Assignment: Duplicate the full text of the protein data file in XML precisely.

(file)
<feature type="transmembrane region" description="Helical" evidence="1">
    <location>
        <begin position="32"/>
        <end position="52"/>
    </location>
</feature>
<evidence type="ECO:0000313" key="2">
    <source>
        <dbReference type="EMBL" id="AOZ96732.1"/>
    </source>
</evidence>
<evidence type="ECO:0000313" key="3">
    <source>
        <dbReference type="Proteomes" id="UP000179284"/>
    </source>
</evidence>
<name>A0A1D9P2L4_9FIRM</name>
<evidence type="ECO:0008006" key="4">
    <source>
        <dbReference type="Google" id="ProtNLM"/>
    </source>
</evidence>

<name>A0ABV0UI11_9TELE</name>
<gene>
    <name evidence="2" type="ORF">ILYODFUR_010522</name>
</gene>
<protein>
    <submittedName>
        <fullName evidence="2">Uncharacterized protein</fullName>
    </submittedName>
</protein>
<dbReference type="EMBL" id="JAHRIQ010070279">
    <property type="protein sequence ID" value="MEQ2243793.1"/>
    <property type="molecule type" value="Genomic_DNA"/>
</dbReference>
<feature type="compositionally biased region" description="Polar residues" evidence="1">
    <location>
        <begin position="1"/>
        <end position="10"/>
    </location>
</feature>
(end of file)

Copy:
<feature type="transmembrane region" description="Helical" evidence="1">
    <location>
        <begin position="32"/>
        <end position="52"/>
    </location>
</feature>
<evidence type="ECO:0000313" key="2">
    <source>
        <dbReference type="EMBL" id="AOZ96732.1"/>
    </source>
</evidence>
<evidence type="ECO:0000313" key="3">
    <source>
        <dbReference type="Proteomes" id="UP000179284"/>
    </source>
</evidence>
<name>A0A1D9P2L4_9FIRM</name>
<evidence type="ECO:0008006" key="4">
    <source>
        <dbReference type="Google" id="ProtNLM"/>
    </source>
</evidence>

<name>A0ABV0UI11_9TELE</name>
<gene>
    <name evidence="2" type="ORF">ILYODFUR_010522</name>
</gene>
<protein>
    <submittedName>
        <fullName evidence="2">Uncharacterized protein</fullName>
    </submittedName>
</protein>
<dbReference type="EMBL" id="JAHRIQ010070279">
    <property type="protein sequence ID" value="MEQ2243793.1"/>
    <property type="molecule type" value="Genomic_DNA"/>
</dbReference>
<feature type="compositionally biased region" description="Polar residues" evidence="1">
    <location>
        <begin position="1"/>
        <end position="10"/>
    </location>
</feature>